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Saturday, September 02, 2017

Eclipse HDR and Earthshine

My eclipse photography plan during totality was to take a sequence of images with exposures tailored to see both the bright prominences and the faint outer corona, so my exposures were a set of 5 images every 5 seconds at ISO 200, f/7 (on my EdgeHD C8 with my Canon 6D and a 0.7x focal reducer) with exposures of 1/500 sec, 1/125 sec, 1/30 sec, 1/8 sec, and 1/2 second.  I used the same exposures on my Canon 70D with my 70-200mm lens at f/8.  Here are the result of some HDR combines using Picturenaut and then some touchup with the GIMP.

This is an HDR combine of 5 images taken with my Canon 6D attached to my Celestron EdgeHD C8 using a 0.7x focal reducer.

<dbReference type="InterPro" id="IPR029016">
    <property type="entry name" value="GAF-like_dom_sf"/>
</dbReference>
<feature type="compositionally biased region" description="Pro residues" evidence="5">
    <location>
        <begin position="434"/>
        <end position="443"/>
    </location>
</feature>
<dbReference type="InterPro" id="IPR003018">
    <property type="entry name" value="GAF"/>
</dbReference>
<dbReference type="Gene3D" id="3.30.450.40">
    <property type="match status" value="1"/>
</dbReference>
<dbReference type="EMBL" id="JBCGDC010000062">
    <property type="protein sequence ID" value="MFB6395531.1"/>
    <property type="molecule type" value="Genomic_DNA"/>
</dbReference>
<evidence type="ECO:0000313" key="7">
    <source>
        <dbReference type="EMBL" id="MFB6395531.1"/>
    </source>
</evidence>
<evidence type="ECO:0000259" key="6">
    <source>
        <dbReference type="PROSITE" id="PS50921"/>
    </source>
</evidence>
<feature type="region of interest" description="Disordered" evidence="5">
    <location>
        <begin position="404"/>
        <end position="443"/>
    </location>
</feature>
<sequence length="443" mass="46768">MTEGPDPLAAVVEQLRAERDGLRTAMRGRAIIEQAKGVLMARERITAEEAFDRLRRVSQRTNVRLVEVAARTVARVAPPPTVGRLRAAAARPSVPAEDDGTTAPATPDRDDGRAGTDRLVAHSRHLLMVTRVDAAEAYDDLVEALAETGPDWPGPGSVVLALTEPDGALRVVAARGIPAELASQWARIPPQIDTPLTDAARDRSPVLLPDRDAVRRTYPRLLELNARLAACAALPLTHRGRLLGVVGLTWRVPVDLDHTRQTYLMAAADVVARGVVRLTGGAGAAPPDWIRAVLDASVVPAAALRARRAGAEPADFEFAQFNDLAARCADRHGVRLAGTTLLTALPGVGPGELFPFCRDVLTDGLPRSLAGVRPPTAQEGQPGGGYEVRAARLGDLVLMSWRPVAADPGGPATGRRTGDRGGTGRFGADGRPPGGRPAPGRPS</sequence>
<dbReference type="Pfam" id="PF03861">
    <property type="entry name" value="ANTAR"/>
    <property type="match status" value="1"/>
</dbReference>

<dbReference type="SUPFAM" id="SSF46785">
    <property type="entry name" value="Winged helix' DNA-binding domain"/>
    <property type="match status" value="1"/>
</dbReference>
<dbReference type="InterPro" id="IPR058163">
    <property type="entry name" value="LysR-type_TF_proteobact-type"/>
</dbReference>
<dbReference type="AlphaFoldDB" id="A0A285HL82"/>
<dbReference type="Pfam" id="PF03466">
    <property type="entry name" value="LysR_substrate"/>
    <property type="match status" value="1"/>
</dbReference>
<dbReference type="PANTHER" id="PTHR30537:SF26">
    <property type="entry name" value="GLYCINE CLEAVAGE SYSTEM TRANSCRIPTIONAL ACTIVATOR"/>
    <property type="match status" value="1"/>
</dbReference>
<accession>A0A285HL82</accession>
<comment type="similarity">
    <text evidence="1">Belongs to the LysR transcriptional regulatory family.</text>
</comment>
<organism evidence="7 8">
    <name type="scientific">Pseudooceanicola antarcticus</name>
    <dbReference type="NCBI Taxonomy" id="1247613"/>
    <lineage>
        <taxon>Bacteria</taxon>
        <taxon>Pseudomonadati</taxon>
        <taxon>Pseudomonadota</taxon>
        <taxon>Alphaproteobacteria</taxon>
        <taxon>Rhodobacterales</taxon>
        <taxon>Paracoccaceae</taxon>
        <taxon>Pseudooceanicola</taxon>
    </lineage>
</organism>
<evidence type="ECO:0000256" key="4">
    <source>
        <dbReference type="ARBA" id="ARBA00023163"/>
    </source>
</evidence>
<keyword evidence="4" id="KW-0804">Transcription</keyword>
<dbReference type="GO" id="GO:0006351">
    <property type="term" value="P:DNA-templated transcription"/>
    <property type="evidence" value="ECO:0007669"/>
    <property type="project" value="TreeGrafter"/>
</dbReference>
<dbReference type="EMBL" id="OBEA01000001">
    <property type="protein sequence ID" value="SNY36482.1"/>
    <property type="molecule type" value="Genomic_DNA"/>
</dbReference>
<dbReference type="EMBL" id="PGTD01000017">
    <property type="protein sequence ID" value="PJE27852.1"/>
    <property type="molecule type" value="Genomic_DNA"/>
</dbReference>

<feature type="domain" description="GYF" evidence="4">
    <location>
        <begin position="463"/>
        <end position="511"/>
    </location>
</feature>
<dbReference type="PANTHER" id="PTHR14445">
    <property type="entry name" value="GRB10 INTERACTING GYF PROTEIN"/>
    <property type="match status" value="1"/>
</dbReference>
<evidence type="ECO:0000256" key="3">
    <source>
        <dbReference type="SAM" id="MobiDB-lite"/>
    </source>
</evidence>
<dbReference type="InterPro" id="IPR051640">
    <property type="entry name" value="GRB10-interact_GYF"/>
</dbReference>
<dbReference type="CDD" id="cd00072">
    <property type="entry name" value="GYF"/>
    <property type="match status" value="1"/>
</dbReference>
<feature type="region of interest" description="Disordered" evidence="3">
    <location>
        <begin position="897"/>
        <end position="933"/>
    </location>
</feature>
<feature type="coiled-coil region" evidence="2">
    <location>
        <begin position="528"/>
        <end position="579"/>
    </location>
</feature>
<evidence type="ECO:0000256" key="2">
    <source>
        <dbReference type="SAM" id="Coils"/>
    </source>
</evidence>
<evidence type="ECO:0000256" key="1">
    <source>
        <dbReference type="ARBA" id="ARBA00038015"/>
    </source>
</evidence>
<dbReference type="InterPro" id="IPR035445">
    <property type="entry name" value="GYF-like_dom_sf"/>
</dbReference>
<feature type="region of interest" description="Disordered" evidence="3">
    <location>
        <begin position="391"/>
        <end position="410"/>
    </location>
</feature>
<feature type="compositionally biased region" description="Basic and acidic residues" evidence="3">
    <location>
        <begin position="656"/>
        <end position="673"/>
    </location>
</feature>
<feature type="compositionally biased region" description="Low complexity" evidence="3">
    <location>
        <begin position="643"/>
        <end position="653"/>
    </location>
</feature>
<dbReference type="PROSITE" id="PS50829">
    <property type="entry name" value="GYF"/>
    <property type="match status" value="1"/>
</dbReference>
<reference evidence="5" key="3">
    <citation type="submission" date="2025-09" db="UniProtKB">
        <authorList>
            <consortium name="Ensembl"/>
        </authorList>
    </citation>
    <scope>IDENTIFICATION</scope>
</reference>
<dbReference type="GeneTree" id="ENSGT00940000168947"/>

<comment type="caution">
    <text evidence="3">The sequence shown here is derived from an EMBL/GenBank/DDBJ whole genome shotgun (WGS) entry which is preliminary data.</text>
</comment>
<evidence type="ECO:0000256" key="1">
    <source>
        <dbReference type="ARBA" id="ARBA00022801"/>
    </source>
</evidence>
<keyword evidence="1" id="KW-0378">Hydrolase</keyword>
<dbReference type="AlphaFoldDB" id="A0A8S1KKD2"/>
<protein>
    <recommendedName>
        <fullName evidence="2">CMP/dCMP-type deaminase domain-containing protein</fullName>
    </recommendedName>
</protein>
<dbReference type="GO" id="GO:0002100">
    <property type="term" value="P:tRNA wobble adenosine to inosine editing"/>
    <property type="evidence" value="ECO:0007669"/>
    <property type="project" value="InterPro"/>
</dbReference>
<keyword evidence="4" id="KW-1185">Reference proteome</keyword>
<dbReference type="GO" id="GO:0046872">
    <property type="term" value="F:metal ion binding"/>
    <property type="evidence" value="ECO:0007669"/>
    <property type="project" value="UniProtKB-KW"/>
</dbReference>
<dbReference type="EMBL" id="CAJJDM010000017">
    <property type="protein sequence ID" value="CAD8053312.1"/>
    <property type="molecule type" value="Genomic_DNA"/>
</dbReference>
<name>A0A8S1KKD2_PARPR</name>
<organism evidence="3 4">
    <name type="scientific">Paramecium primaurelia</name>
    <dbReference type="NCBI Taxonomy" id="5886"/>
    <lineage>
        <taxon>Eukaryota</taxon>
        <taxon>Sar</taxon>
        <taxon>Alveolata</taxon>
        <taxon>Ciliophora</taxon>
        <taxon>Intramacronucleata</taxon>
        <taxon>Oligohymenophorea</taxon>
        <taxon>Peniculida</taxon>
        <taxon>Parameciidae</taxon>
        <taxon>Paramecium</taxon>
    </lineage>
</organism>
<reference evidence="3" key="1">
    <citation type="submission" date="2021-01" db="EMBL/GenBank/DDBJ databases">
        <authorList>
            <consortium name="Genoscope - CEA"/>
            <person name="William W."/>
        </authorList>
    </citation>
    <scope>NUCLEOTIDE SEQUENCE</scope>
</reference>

This is the same image as above but with some contrast stretching to bring out the Earthshine on the Moon.  I was hoping I'd be able to see it in the longest exposure of the sequence.

This HDR combine was obtained with my Canon 70D attached to my 70-200mm lens at 200mm focal length.  The exposures were made at ISO 200, f/8, and 1/500 seconds, 1/125 sec, 1/30 sec, 1/8 sec, and 1/2 sec.  You can see the dark blue sky along with the bright star Regulus to the left of the Eclipsed Sun.

This image is the same as the previous one but with some contrast stretching of the Earthshine on the dark face of the Moon.

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